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Pheu Thai free to exploit system to form alliances: Wissanu


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Pheu Thai free to exploit system to form alliances: Wissanu

By KAS CHANWANPEN 
THE NATION 

 

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DEPUTY Prime Minister Wissanu Krea-ngam yesterday admitted that any attempt by parties to form alliances in order to secure MP seats was within the law.
 

Even if the allied parties had the same political roots, they still had different leaders and policies and hence would be considered different entities, according to deputy PM Wissanu, in charge of the government’s legal affairs.

 

“There’s nothing illegal about it,” he said. “If they have the capital and the capability, they can form more parties. It’s nothing strange. There have always been cases like that. It’s just that we never felt it was this obvious.”

 

Wissanu went on to say the move was clearly to collect as many votes as possible, but if they saw an opportunity to do so they were free to pursue it.

 

His comments came after the emergence of two political parties – Pheu Tham and Pheu Chart – who are believed to be allies of Pheu Thai. It has been said that these parties were created specifically to help Pheu Thai gain party-list MP seats.

 

The tactic of chasing party-list MP seats follows the introduction of a new election system – Mixed Members Apportionment (MMA) – in the new Constitution. 

 

There is speculation that bigger parties such as Pheu Thai and Democrat might suffer a loss of MPs in the new system, while medium-sized parties could see a rise in their number of party-list members.

 

Under the new system, all votes will be counted when the MP seats are allocated to each party. If a party already has a number of constituency MPs, it is likely that it would not have the enough quota to also seat its list MPs. 

 

One initial calculation has suggested that it will take about 70,000 votes to secure each seat. 

 

Influenced by the MMA system, it is said that Pheu Thai might focus on winning constituencies, while its allies Pheu Tham and Pheu Chart would chase party-list MPs on their behalf.

 

Stithorn Thananitichot, an expert from King Prajadhipok’s Institute, explained that this model is possible because Pheu Thai is the only party that is likely to win a large number of constituencies.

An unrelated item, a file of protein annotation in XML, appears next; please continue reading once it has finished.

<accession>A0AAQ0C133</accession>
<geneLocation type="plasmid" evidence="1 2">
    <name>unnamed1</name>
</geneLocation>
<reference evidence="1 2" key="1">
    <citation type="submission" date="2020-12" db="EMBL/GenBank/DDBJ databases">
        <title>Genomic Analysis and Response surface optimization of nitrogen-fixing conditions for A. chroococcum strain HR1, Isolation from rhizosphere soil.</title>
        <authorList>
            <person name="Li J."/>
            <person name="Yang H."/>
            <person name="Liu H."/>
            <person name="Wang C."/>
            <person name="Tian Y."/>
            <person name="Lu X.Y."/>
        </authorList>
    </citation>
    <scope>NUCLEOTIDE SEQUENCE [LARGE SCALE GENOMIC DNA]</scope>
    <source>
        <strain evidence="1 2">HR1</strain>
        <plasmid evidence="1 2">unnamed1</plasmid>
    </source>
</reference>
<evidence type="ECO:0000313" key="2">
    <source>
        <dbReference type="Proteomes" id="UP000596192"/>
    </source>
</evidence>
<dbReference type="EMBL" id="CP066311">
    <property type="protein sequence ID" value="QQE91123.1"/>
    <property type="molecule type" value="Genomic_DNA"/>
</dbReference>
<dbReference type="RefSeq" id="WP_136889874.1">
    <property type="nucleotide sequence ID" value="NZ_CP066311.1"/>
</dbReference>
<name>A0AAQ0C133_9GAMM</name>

Pheu Thai could forget about the number 70,000 votes to get a seat, he said, and simply focus on winning constituencies which actually only requires some 51,000 votes to win the seat, not 70,000. This would equate to the minimum number of votes achieving the greatest benefit, Stithorn explained.

 

“After all, it is one seat, all the same,” he said. “Then, Pheu Thai could give those 20,000 others to its allies in order to get the list MPs.”

He said he was basing his numbers on the statistics for the 2010 election, when Pheu Thai had 14 million votes and won 204 constituencies.

 

“With the single-ballot system, 14 million votes mean Pheu Thai could get 200 seats but Pheu Thai has the ability to win 200 constituencies already, according to previous statistics,” Stithorn explained. 

 

“So, if on average it requires only 51,000 [votes] to win a constituency, then 200 seats would only require 10 million votes. It has four million votes that could be distributed to its allies that otherwise would be just a waste if Pheu Thai kept them.”

 

Stithorn also expected big-name politicians to stay with Pheu That as a constituency candidate rather than migrating to its allied parties since the party was already giving up on the list MPs to its allies. Although it might seem like a downgrade, he said being a constituency MP was still better than not being an MP at all.

 

Source: http://www.nationmultimedia.com/detail/politics/30356058

 
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-- © Copyright The Nation 2018-10-09
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"...DEPUTY Prime Minister Wissanu Krea-ngam yesterday admitted that any attempt by parties to form alliances in order to secure MP seats was within the law... 

...There’s nothing illegal about it,” he said. “If they have the capital and the capability, they can form more parties. It’s nothing strange. There have always been cases like that. It’s just that we never felt it was this obvious...”

 

"Its just that we never felt it was this obvious".

 

Funny, Wissanu's comment was regrading recent moves by the PTP. What I found interesting was how "obvious" he is being in usurping the role of the Electoral Commission (EC); you know, that 'independent' organization that handles all things electoral to ensure fairness and avoid the appearance of outside, unfair influence?

 

If Wassanu/the Junta are going to 'interpret' election law, why bother to have an EC at all?

 

Just askin'...

 

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Still, this action could prove quite interesting. 

 

All the opposing parties have one common thread, even if they might differ on items here and there.